Standardized modified colposuspension – mid-term results of prospective studies in one centre
Grzegorz Surkont 1, Edyta Wlaźlak 2, Eckhard Petri 3, Jacek Suzin 4 1 - Clinic of Operative and Oncologic Gynaecology, 1 st Department of Obstetrics and Gynaecology, Medical University,
Łódź, Poland 2 - Clinic of Operative and Oncologic Gynaecology, 1 st Department of Obstetrics and Gynaecology, Medical University, Łódź, Poland 3 - University of Greifswald, Department of Obstetrics and Gynecology, Germany 4 - Clinic of Operative and Oncologic Gynaecology, 1 st Department of Obstetrics and Gynaecology, Medical University, Łódź, Poland Ann Agric Environ Med 2015; 22 (2): ICID: 1152082 Article type: Original article
Introduction. Burch colposuspension is still estimated as a ‘gold standard’ by the Cochrane Collaboration Group in the treatment of operative stress urinary incontinence (SUI) Some urogynecologists agree with this statement, some argue that Burch colposuspension should no longer be used.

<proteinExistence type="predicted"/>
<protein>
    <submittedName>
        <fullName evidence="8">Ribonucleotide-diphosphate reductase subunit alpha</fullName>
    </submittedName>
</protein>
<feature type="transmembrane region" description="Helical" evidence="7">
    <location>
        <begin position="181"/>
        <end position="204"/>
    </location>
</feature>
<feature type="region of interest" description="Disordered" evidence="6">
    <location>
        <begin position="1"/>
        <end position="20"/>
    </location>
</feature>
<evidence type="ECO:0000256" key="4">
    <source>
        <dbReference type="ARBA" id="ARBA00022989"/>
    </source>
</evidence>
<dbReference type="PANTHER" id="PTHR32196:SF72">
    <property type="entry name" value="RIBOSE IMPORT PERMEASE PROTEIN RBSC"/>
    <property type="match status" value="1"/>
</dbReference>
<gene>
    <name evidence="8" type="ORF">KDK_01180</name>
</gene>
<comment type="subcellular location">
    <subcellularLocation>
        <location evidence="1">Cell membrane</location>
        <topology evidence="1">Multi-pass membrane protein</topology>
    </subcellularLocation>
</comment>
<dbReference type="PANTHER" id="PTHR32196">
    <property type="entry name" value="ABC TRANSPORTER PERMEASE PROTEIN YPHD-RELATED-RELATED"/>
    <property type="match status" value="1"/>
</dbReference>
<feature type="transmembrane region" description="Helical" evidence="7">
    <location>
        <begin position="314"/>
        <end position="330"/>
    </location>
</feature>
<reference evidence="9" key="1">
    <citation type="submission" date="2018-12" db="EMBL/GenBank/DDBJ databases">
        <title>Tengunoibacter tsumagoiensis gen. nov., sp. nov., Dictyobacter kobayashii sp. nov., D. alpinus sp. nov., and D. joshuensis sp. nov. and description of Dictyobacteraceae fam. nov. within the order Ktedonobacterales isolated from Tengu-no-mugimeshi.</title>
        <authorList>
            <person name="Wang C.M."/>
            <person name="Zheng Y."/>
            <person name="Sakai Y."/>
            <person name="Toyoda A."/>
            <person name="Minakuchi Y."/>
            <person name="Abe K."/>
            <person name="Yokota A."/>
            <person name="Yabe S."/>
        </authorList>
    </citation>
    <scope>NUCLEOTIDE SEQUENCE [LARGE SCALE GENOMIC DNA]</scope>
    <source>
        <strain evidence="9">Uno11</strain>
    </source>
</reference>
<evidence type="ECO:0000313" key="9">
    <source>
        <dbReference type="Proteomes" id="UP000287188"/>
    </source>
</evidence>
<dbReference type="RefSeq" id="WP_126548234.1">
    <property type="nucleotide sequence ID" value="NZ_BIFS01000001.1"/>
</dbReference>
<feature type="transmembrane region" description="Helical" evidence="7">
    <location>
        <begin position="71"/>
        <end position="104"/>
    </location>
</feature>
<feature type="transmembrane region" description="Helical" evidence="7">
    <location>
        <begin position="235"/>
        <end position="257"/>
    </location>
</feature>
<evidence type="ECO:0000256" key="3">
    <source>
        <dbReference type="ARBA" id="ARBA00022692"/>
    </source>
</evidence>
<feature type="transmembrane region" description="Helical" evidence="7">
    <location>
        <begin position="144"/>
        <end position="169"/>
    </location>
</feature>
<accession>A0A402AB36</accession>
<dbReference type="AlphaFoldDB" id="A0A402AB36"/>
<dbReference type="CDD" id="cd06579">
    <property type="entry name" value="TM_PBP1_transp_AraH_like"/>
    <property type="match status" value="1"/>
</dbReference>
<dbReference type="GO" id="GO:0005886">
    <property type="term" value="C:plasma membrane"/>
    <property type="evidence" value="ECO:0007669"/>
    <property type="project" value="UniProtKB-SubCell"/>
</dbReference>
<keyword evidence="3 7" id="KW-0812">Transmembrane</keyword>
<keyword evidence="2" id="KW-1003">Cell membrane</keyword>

Objective. The aim of this study was to evaluate mid-term effects and patient’s satisfaction with standardized modified colposuspension performed in one centre.
Material and methods. Modified colposuspension was performed after standardization by 2 trained gynaecologists in 354 women. Data collected from 227 women were added to the final analysis of mid-term results. Average time from the operation to mid-term visit was 19 months (range 9–36 months).
Results. At mid-term visit, 86.3% of patients were cured. There was no case of post-void urine residual over 100 ml. Pain near the operated region was reported by 1 woman from agricultural region. No one reported negative impact of modified colposuspension on sexual activity or dyspareunia.
Conclusions. Modified colposuspension according to the E. Petri technique seems to be an operation that is safe and well-tolerated by women with preoperative stress urinary incontinence and paravaginal defect without urodynamic signs of ISD in mid-term observation.
DOI: 10.5604/12321966.1152082 PMID 26094526 - click here to show this article in PubMed